Feel Goodness of ‘Dolphin Tale’ Overcomes Clichés

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CHICAGO – In the tradition of live-action Disney films of another era, “Dolphin Tale” wears its heart on its sleeve, while at the same time using the characters as two-dimensional window dressing around a based-on-truth story of humans and an animal bonding together to inspire a nation.

The truth is real – a dolphin named Winter accidently loses her tail, and without it faces a handicap that could lead to her demise. Dolphin Tale creates a fiction around that fact and has a boy bond with the animal, leading the adults to help her regain momentum. The film’s strength lies in using the real dolphin to illustrate its own journey and what she represents to inspire humans who have lost their limbs. The weakness is trying to shoehorn a number of well-intentioned fictional roles around her, who don’t accentuate much about the truth, and follow character roadmaps that have been seen before.

Sawyer (Nathan Gamble) is a 12 year old boy who is a mechanical tinkerer but doesn’t have much time for school. Banished to a summer of make-up classes by his mother Lorraine (Ashley Judd), he laments his fate on the Florida beaches where he lives. His favorite cousin Kyle (Austin Stowell) is also leaving for the army, and that pushes him deeper into his shell. Riding his bike one day, he comes upon a Dolphin who is caught in a crab trap, and helps to free it before the marine life rescue unit takes over.

Boy and His Dolphin: Nathan Gamble as Sawyer with Winter in ‘Dolphin Tale’
Boy and His Dolphin: Nathan Gamble as Sawyer with Winter in ‘Dolphin Tale’
Photo credit: Warner Bros. Pictures

That unit is led by Dr. Clay (Harry Connick Jr.), who runs an institution that rehabilitates sea creatures and releases them back to their environs. The dolphin, named Winter by Dr. Clay’s daughter Hazel (Cozi Zuehlsdorff), isn’t given much of a chance – the doctor had to amputate her swimming tail. When Sawyer visits Winter, Dr. Clay notices their bonding, and puts the boy on the rehab team. Sawyer also gets an idea. Dr. Cameron (Morgan Freeman), is working at the Veteran’s Hospital fitting prosthetics onto lost-limbed veterans (cousin Kyle has come back injured and is in the doctor’s care), and Sawyer asks if he can do the same for Winter’s tail. The rest is how man helps animal, and animal helps man.

This film is so earnest and purposeful that it’s hard to realize, again, that perhaps the real story would be more interesting than the flimsy fiction they have to build around it. Winter plays herself, and was obviously trained to do the “Flipper”-like antics that endears her to the adults, and the audience. A subplot is thrown in that the marine life institute is being threatened by developers, and the cousin Kyle story is awkwardly used as a accent to the dolphin’s struggle. The war where he gets his injuries is never mentioned, and his condition is “fixed” by a brace, with no indication of battle scars.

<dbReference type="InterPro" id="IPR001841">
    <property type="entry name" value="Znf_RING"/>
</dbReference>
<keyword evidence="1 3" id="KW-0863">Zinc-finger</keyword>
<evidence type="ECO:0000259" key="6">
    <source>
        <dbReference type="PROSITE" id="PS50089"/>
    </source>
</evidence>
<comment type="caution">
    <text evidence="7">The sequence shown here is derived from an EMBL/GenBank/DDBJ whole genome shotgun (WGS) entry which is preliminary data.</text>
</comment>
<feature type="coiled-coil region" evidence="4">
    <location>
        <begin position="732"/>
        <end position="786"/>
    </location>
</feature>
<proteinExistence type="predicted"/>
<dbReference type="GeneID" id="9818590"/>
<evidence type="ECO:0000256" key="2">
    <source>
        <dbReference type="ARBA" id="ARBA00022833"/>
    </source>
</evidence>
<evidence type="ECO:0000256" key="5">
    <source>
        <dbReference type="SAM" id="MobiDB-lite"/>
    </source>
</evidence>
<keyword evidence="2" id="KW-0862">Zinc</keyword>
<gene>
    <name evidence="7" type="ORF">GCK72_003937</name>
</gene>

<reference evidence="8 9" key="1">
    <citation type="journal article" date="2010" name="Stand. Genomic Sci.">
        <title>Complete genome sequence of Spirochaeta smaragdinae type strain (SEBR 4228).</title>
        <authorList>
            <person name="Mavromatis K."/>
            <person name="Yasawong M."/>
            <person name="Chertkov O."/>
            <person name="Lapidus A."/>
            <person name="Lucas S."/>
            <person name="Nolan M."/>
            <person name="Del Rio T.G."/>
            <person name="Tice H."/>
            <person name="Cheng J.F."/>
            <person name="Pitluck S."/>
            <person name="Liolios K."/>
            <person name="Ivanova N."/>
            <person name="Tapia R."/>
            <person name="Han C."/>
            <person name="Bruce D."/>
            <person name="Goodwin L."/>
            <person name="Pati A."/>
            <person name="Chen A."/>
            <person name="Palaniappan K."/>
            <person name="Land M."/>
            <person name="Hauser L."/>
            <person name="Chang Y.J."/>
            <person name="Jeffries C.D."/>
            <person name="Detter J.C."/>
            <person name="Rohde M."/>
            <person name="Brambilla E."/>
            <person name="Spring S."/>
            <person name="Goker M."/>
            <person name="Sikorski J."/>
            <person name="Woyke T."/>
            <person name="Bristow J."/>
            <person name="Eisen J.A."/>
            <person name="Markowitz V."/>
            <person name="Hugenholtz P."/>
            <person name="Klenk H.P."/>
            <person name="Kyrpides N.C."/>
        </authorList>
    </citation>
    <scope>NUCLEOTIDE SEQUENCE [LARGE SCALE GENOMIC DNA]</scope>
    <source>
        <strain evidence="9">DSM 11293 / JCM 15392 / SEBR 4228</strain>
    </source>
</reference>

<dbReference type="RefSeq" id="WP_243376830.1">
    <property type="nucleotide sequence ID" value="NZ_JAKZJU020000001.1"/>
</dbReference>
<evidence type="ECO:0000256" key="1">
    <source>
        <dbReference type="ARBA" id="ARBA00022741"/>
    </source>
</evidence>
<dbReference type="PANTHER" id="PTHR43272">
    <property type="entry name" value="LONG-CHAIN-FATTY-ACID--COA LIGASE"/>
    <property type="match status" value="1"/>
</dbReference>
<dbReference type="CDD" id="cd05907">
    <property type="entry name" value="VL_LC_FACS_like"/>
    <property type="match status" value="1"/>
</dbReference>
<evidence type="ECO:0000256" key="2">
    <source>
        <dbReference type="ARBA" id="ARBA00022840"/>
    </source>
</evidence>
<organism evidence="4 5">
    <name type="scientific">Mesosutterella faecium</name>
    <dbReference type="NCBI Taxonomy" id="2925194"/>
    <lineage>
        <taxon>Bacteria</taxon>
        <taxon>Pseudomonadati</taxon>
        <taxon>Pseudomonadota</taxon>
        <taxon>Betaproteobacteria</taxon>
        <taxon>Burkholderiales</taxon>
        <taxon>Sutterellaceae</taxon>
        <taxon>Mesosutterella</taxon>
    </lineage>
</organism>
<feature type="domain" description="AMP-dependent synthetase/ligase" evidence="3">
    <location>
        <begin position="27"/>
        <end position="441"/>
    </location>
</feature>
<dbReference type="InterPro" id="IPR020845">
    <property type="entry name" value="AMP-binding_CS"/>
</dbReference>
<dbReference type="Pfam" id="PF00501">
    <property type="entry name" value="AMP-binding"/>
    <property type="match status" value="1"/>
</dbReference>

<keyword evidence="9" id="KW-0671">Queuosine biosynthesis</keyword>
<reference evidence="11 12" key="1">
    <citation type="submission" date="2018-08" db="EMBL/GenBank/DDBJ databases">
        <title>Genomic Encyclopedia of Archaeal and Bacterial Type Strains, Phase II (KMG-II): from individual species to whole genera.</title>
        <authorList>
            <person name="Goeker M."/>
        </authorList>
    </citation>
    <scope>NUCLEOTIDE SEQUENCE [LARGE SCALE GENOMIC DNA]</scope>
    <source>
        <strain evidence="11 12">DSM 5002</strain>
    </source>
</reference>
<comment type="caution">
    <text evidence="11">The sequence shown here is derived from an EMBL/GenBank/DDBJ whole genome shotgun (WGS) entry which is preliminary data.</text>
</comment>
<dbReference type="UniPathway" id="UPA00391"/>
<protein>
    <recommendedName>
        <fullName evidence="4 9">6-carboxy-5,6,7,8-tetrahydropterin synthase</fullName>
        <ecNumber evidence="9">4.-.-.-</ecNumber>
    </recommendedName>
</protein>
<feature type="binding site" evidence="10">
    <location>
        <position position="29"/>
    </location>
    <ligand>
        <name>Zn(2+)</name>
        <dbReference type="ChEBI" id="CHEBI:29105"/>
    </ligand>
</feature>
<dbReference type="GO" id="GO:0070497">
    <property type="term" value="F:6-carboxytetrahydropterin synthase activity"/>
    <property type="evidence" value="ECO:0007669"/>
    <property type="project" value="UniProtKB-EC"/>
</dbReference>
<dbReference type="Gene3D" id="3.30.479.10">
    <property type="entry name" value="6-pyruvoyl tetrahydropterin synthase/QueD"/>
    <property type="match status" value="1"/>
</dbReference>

The acting comes off as wooden, even with the large contingent of notable performers. Ashley Judd is given little to do as mother Lorraine, except change her mind once she sees the benefit of Sawyer’s work with the institute. Kris Kristofferson plays Dr. Clay’s father, a role any older actor could have done, given the screen time and half dozen lines. Morgan Freeman is trying to play his role as written, that of a curmudgeonly VA doctor who doesn’t have time to help a “fish” – as he calls Winter – but in the end is smiling with everyone else.

This is just nitpicking. The movie was very similar in nature to the Disney live-action animal movies and TV shows like Flipper, in that the premise is all heart and family entertainment, and the subtlety of performance is secondary or in this case, not necessary. The fact that director Charles Martin Smith is using the actual dolphin who went through all the rehab and the use of the artificial tail, gives this adventure all the credence it needs. In a cold, cynical world, the connection between a dolphin and the boy who rescued her is a warm fuzzy slam dunk, and only a Scrooge would dare rain on that parade.

Doctor and Patient: Morgan Freeman as Dr. Cameron in ‘Dolphin Tale’
Doctor and Patient: Morgan Freeman as Dr. Cameron in ‘Dolphin Tale’
Photo credit: Warner Bros. Pictures

Right before the credits roll, there is a video montage of Winter’s real story, that of several marine life experts bonding together to figure out how to get this intelligent creature back to her swimming ways. It parallels the movie, but there is something about the grainy, gritty video images that express the situation more starkly and in reality than the 3D film before it. It makes Winter that much more heroic.

This is exceptional entertainment for children, it speaks to their level of understanding about both the cruelty and sanctity of humans versus nature. Winter bonds with her new family, jumps through hoops and teaches that the joy of living is always available despite the obstacles any creature may encounter.

“Dolphin Tale” opens everywhere on September 23rd. See local listings for 3D showings. Featuring Ashley Judd, Kris Kristofferson, Frances Sternhagen and Morgan Freeman. Screenplay by Karen Janszen and Noam Dromi. Directed by Charles Martin Smith. Rated “PG-13”

HollywoodChicago.com senior staff writer Patrick McDonald

By PATRICK McDONALD
Senior Staff Writer
HollywoodChicago.com
pat@hollywoodchicago.com

© 2011 Patrick McDonald, HollywoodChicago.com

manny world's picture

Dolphin Tale

I really love this movie. It’s good for youth to be concerned about fish because we are fishing the ocean dry.

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